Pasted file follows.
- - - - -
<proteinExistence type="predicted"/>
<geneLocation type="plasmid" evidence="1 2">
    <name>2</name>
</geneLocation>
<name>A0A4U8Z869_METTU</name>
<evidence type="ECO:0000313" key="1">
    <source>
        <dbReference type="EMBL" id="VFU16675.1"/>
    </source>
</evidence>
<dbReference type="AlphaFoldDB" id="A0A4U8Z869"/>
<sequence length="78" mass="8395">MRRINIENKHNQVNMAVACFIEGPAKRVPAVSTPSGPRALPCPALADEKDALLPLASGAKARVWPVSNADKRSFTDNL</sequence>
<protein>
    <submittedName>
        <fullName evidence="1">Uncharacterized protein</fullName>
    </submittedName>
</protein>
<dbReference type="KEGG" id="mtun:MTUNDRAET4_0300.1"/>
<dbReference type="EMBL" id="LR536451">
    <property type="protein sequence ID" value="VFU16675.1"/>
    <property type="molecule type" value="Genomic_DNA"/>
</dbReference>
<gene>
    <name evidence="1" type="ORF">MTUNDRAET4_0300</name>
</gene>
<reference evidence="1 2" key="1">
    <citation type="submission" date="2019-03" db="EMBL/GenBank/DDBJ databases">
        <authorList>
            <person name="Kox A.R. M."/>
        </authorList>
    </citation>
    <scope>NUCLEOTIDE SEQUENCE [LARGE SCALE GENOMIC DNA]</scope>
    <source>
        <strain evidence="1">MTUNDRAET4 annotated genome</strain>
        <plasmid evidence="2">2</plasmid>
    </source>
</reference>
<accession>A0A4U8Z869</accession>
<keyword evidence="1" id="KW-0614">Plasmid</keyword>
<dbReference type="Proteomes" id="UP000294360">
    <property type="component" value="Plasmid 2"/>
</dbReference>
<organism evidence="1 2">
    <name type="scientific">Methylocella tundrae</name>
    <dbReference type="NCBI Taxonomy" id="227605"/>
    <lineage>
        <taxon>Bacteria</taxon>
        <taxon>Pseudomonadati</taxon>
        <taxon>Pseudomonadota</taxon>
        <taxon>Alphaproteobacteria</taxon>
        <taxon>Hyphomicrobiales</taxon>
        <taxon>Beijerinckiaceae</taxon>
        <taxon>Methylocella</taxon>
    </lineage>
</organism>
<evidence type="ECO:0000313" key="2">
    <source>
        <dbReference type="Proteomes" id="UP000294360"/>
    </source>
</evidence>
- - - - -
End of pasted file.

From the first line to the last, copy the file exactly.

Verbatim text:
<proteinExistence type="predicted"/>
<geneLocation type="plasmid" evidence="1 2">
    <name>2</name>
</geneLocation>
<name>A0A4U8Z869_METTU</name>
<evidence type="ECO:0000313" key="1">
    <source>
        <dbReference type="EMBL" id="VFU16675.1"/>
    </source>
</evidence>
<dbReference type="AlphaFoldDB" id="A0A4U8Z869"/>
<sequence length="78" mass="8395">MRRINIENKHNQVNMAVACFIEGPAKRVPAVSTPSGPRALPCPALADEKDALLPLASGAKARVWPVSNADKRSFTDNL</sequence>
<protein>
    <submittedName>
        <fullName evidence="1">Uncharacterized protein</fullName>
    </submittedName>
</protein>
<dbReference type="KEGG" id="mtun:MTUNDRAET4_0300.1"/>
<dbReference type="EMBL" id="LR536451">
    <property type="protein sequence ID" value="VFU16675.1"/>
    <property type="molecule type" value="Genomic_DNA"/>
</dbReference>
<gene>
    <name evidence="1" type="ORF">MTUNDRAET4_0300</name>
</gene>
<reference evidence="1 2" key="1">
    <citation type="submission" date="2019-03" db="EMBL/GenBank/DDBJ databases">
        <authorList>
            <person name="Kox A.R. M."/>
        </authorList>
    </citation>
    <scope>NUCLEOTIDE SEQUENCE [LARGE SCALE GENOMIC DNA]</scope>
    <source>
        <strain evidence="1">MTUNDRAET4 annotated genome</strain>
        <plasmid evidence="2">2</plasmid>
    </source>
</reference>
<accession>A0A4U8Z869</accession>
<keyword evidence="1" id="KW-0614">Plasmid</keyword>
<dbReference type="Proteomes" id="UP000294360">
    <property type="component" value="Plasmid 2"/>
</dbReference>
<organism evidence="1 2">
    <name type="scientific">Methylocella tundrae</name>
    <dbReference type="NCBI Taxonomy" id="227605"/>
    <lineage>
        <taxon>Bacteria</taxon>
        <taxon>Pseudomonadati</taxon>
        <taxon>Pseudomonadota</taxon>
        <taxon>Alphaproteobacteria</taxon>
        <taxon>Hyphomicrobiales</taxon>
        <taxon>Beijerinckiaceae</taxon>
        <taxon>Methylocella</taxon>
    </lineage>
</organism>
<evidence type="ECO:0000313" key="2">
    <source>
        <dbReference type="Proteomes" id="UP000294360"/>
    </source>
</evidence>